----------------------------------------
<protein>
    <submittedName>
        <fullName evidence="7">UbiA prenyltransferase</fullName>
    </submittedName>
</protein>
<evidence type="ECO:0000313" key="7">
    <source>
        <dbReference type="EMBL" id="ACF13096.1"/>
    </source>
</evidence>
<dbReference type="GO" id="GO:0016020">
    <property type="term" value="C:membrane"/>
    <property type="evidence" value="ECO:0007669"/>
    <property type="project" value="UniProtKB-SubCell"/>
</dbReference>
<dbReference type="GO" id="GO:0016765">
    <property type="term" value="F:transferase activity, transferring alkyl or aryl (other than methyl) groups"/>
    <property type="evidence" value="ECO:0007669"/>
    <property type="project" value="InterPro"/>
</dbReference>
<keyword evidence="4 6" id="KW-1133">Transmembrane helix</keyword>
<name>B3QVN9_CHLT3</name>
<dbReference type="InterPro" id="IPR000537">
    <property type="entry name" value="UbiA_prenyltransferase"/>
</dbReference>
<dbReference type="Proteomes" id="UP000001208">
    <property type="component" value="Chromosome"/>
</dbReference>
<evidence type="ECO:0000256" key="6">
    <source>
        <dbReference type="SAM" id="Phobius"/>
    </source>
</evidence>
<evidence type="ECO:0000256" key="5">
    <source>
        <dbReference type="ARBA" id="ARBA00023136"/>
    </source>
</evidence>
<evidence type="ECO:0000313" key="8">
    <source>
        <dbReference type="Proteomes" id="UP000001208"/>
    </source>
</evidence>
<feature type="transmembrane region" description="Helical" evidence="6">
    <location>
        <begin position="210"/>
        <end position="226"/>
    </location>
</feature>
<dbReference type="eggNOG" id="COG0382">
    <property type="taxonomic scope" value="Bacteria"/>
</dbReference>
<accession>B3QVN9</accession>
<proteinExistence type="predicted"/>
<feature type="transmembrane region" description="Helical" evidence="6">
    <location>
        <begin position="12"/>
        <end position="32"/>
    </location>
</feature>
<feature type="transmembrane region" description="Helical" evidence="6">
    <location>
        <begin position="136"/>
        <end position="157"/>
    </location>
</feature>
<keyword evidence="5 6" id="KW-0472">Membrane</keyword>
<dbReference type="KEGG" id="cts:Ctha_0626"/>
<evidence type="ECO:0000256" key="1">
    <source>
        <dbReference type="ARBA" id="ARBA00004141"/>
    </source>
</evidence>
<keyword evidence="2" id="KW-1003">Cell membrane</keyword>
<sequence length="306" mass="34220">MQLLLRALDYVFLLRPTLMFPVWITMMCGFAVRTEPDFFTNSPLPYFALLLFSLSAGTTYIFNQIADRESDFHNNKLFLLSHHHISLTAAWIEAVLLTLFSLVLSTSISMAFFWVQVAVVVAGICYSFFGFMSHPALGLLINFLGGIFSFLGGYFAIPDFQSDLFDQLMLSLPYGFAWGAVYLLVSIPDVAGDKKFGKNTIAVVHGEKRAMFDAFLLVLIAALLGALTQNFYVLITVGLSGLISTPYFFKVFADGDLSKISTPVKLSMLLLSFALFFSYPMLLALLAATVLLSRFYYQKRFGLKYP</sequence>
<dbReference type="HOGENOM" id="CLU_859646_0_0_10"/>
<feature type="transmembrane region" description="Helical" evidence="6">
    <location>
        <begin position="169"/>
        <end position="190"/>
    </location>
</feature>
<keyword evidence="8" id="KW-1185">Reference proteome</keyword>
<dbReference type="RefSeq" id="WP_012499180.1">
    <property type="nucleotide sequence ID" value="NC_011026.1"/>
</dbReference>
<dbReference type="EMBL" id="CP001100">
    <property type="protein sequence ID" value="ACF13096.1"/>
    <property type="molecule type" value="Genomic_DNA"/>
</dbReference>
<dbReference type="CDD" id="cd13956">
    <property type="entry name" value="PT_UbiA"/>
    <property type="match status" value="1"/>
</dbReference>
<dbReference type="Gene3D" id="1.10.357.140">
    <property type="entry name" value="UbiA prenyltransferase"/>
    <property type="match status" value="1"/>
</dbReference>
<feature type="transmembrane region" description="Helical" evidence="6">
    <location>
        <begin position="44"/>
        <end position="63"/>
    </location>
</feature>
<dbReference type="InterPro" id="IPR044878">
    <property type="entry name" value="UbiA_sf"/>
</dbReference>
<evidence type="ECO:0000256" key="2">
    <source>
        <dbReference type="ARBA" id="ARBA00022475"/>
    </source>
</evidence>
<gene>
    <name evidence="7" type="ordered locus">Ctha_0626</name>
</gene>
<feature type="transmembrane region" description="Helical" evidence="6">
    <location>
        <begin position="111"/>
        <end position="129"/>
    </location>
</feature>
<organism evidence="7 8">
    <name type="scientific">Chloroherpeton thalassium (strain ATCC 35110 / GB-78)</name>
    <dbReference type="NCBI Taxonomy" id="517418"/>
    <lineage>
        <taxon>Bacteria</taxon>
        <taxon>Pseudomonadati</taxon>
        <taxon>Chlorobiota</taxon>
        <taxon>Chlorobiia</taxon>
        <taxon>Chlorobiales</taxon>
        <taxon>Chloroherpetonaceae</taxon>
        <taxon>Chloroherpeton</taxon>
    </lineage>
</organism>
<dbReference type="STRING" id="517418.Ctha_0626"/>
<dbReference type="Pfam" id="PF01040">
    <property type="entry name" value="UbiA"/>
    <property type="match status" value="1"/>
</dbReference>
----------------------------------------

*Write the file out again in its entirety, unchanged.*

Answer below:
<protein>
    <submittedName>
        <fullName evidence="7">UbiA prenyltransferase</fullName>
    </submittedName>
</protein>
<evidence type="ECO:0000313" key="7">
    <source>
        <dbReference type="EMBL" id="ACF13096.1"/>
    </source>
</evidence>
<dbReference type="GO" id="GO:0016020">
    <property type="term" value="C:membrane"/>
    <property type="evidence" value="ECO:0007669"/>
    <property type="project" value="UniProtKB-SubCell"/>
</dbReference>
<dbReference type="GO" id="GO:0016765">
    <property type="term" value="F:transferase activity, transferring alkyl or aryl (other than methyl) groups"/>
    <property type="evidence" value="ECO:0007669"/>
    <property type="project" value="InterPro"/>
</dbReference>
<keyword evidence="4 6" id="KW-1133">Transmembrane helix</keyword>
<name>B3QVN9_CHLT3</name>
<dbReference type="InterPro" id="IPR000537">
    <property type="entry name" value="UbiA_prenyltransferase"/>
</dbReference>
<dbReference type="Proteomes" id="UP000001208">
    <property type="component" value="Chromosome"/>
</dbReference>
<evidence type="ECO:0000256" key="6">
    <source>
        <dbReference type="SAM" id="Phobius"/>
    </source>
</evidence>
<evidence type="ECO:0000256" key="5">
    <source>
        <dbReference type="ARBA" id="ARBA00023136"/>
    </source>
</evidence>
<evidence type="ECO:0000313" key="8">
    <source>
        <dbReference type="Proteomes" id="UP000001208"/>
    </source>
</evidence>
<feature type="transmembrane region" description="Helical" evidence="6">
    <location>
        <begin position="210"/>
        <end position="226"/>
    </location>
</feature>
<dbReference type="eggNOG" id="COG0382">
    <property type="taxonomic scope" value="Bacteria"/>
</dbReference>
<accession>B3QVN9</accession>
<proteinExistence type="predicted"/>
<feature type="transmembrane region" description="Helical" evidence="6">
    <location>
        <begin position="12"/>
        <end position="32"/>
    </location>
</feature>
<feature type="transmembrane region" description="Helical" evidence="6">
    <location>
        <begin position="136"/>
        <end position="157"/>
    </location>
</feature>
<keyword evidence="5 6" id="KW-0472">Membrane</keyword>
<dbReference type="KEGG" id="cts:Ctha_0626"/>
<evidence type="ECO:0000256" key="1">
    <source>
        <dbReference type="ARBA" id="ARBA00004141"/>
    </source>
</evidence>
<keyword evidence="2" id="KW-1003">Cell membrane</keyword>
<sequence length="306" mass="34220">MQLLLRALDYVFLLRPTLMFPVWITMMCGFAVRTEPDFFTNSPLPYFALLLFSLSAGTTYIFNQIADRESDFHNNKLFLLSHHHISLTAAWIEAVLLTLFSLVLSTSISMAFFWVQVAVVVAGICYSFFGFMSHPALGLLINFLGGIFSFLGGYFAIPDFQSDLFDQLMLSLPYGFAWGAVYLLVSIPDVAGDKKFGKNTIAVVHGEKRAMFDAFLLVLIAALLGALTQNFYVLITVGLSGLISTPYFFKVFADGDLSKISTPVKLSMLLLSFALFFSYPMLLALLAATVLLSRFYYQKRFGLKYP</sequence>
<dbReference type="HOGENOM" id="CLU_859646_0_0_10"/>
<feature type="transmembrane region" description="Helical" evidence="6">
    <location>
        <begin position="169"/>
        <end position="190"/>
    </location>
</feature>
<keyword evidence="8" id="KW-1185">Reference proteome</keyword>
<dbReference type="RefSeq" id="WP_012499180.1">
    <property type="nucleotide sequence ID" value="NC_011026.1"/>
</dbReference>
<dbReference type="EMBL" id="CP001100">
    <property type="protein sequence ID" value="ACF13096.1"/>
    <property type="molecule type" value="Genomic_DNA"/>
</dbReference>
<dbReference type="CDD" id="cd13956">
    <property type="entry name" value="PT_UbiA"/>
    <property type="match status" value="1"/>
</dbReference>
<dbReference type="Gene3D" id="1.10.357.140">
    <property type="entry name" value="UbiA prenyltransferase"/>
    <property type="match status" value="1"/>
</dbReference>
<feature type="transmembrane region" description="Helical" evidence="6">
    <location>
        <begin position="44"/>
        <end position="63"/>
    </location>
</feature>
<dbReference type="InterPro" id="IPR044878">
    <property type="entry name" value="UbiA_sf"/>
</dbReference>
<evidence type="ECO:0000256" key="2">
    <source>
        <dbReference type="ARBA" id="ARBA00022475"/>
    </source>
</evidence>
<gene>
    <name evidence="7" type="ordered locus">Ctha_0626</name>
</gene>
<feature type="transmembrane region" description="Helical" evidence="6">
    <location>
        <begin position="111"/>
        <end position="129"/>
    </location>
</feature>
<organism evidence="7 8">
    <name type="scientific">Chloroherpeton thalassium (strain ATCC 35110 / GB-78)</name>
    <dbReference type="NCBI Taxonomy" id="517418"/>
    <lineage>
        <taxon>Bacteria</taxon>
        <taxon>Pseudomonadati</taxon>
        <taxon>Chlorobiota</taxon>
        <taxon>Chlorobiia</taxon>
        <taxon>Chlorobiales</taxon>
        <taxon>Chloroherpetonaceae</taxon>
        <taxon>Chloroherpeton</taxon>
    </lineage>
</organism>
<dbReference type="STRING" id="517418.Ctha_0626"/>
<dbReference type="Pfam" id="PF01040">
    <property type="entry name" value="UbiA"/>
    <property type="match status" value="1"/>
</dbReference>